Press Release

ENISA produces guidelines for assessing security measures in the context of net neutrality

In the world of the internet, security is a fast moving field and cyber-attacks are changing constantly. What may have been an appropriate security measure at one point in time may be considered unnecessary and disproportionate later on.

Published on December 12, 2018

According to the EU’s net neutrality regulation, called the Open Internet Regulation, which came into force in 2016, internet providers should treat all internet traffic to and from their customers equally. Security measures, like blocking traffic on certain ports, are only allowed under specific circumstances. One of these circumstances refers to the application of security measures that are necessary to protect the integrity or security of networks, services using the networks, or end-user equipment. 

The power to assess whether or not security measures are justified lies with the national telecoms regulatory authorities (NRAs). The application of a security measure to an internet network can be deemed justified by taking into consideration the circumstances, the type of networks, the services provided, etc. 

Within this context, ENISA developed a guideline to support NRAs in their assessment. The guideline is available here and includes: 

  • a list of evaluation factors for assessing whether a security measure is justified or not; 
  • an evaluation checklist for NRAs; 
  • a justification form, which can be used by NRAs to collect information about a security measure from providers. The justification form can also be used by providers, as part of their internal processes to document which security measures they consider to fall under this exception to the net neutrality rules.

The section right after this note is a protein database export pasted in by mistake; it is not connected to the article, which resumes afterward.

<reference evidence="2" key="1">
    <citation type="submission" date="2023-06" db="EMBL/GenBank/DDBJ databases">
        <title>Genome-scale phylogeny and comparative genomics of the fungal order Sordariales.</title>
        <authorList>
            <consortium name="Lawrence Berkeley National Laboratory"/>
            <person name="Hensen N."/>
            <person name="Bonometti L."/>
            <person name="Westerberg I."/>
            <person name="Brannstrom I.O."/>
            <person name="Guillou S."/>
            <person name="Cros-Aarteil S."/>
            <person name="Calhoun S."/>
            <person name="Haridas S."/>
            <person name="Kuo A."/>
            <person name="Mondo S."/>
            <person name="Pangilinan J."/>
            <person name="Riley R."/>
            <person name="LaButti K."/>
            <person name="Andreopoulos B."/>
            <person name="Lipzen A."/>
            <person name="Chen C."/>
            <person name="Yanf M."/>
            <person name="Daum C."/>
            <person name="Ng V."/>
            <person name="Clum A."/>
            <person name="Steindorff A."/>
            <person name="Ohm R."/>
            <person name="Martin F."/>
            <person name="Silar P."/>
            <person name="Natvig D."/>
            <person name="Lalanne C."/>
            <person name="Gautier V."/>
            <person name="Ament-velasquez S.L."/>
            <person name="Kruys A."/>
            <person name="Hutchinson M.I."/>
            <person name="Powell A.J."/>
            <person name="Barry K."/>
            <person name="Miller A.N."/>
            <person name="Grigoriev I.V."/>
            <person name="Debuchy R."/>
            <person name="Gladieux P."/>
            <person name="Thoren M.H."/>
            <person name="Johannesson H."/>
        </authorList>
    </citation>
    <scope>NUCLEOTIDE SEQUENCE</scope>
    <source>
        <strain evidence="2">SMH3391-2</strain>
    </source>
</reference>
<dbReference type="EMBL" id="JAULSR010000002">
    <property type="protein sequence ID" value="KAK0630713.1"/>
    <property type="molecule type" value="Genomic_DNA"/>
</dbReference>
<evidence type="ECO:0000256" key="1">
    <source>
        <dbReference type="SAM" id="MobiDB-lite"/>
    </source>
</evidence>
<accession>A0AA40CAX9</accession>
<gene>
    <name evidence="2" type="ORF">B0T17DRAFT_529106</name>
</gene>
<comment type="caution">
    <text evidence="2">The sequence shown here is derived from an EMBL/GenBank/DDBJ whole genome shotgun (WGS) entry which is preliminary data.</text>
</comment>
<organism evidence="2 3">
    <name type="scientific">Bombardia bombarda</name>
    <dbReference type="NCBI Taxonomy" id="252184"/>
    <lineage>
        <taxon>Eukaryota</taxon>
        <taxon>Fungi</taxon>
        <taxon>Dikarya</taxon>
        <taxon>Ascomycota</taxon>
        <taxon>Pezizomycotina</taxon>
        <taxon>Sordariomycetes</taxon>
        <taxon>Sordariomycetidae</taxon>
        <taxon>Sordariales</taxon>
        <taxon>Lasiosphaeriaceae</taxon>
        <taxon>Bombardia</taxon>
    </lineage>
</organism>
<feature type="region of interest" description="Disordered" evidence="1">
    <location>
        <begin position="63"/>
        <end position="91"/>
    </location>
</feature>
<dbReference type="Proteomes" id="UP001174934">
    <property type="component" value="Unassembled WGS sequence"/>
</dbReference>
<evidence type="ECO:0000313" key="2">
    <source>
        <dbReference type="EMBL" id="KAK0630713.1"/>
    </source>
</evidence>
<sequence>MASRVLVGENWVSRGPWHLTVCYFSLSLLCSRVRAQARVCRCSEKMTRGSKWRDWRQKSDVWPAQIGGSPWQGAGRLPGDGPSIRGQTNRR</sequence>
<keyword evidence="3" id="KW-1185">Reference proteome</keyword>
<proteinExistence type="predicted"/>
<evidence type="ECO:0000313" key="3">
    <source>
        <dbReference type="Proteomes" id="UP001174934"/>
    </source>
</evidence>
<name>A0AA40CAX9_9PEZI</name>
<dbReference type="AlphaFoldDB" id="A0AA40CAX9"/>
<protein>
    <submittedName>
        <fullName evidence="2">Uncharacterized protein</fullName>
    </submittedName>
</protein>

Udo Helmbrecht, Executive Director of ENISA commented: "ENISA's role in the EU cybersecurity landscape is often that of a catalyst for collaboration, a hub for exchanging views and opinions. For this paper, we worked closely together with two very different communities: the people supervising security in the telecom sector, and the people supervising the EU's net-neutrality rules. Although these two groups have a very different perspective, the collaboration was actually very useful and fruitful. We are happy with the practical results: a checklist and an evaluation form. "

On the same topic, the Body of European Regulators for Electronic Communications (BEREC) publishes an “Opinion for the evaluation of the application of Regulation (EU) 2015/2120 and the BEREC Net Neutrality Guidelines”. Through this document, BEREC shares its knowledge in the area, based on its experience with the application of the ‘Open Internet’ regulation and its ‘Net Neutrality Guidelines’ to the European Commission.

BEREC concluded that the application of both regulation and guidelines is working well. Both documents could be considered as striking a balance between the views of many different stakeholders.

Johannes Gungl, Chair of BEREC commented: “Secure networks are crucial. However, on the one hand a given measure can provide security to end-users, on the other hand it could impair end-users’ rights. These are the rights to access and distribute information and content, or to use and provide applications and services. Therefore, we are very happy to have been able to contribute to the ENISA guidelines with our expertise on the Open Internet Regulation.”

This guideline was developed together with experts from ENISA Article 13a Expert Group, which focuses on security in the telecom sector. Input from experts Of BEREC’s Net Neutrality Expert Working Group was also used. ENISA prepared these guidelines building upon feedback from providers across the EU. 

 

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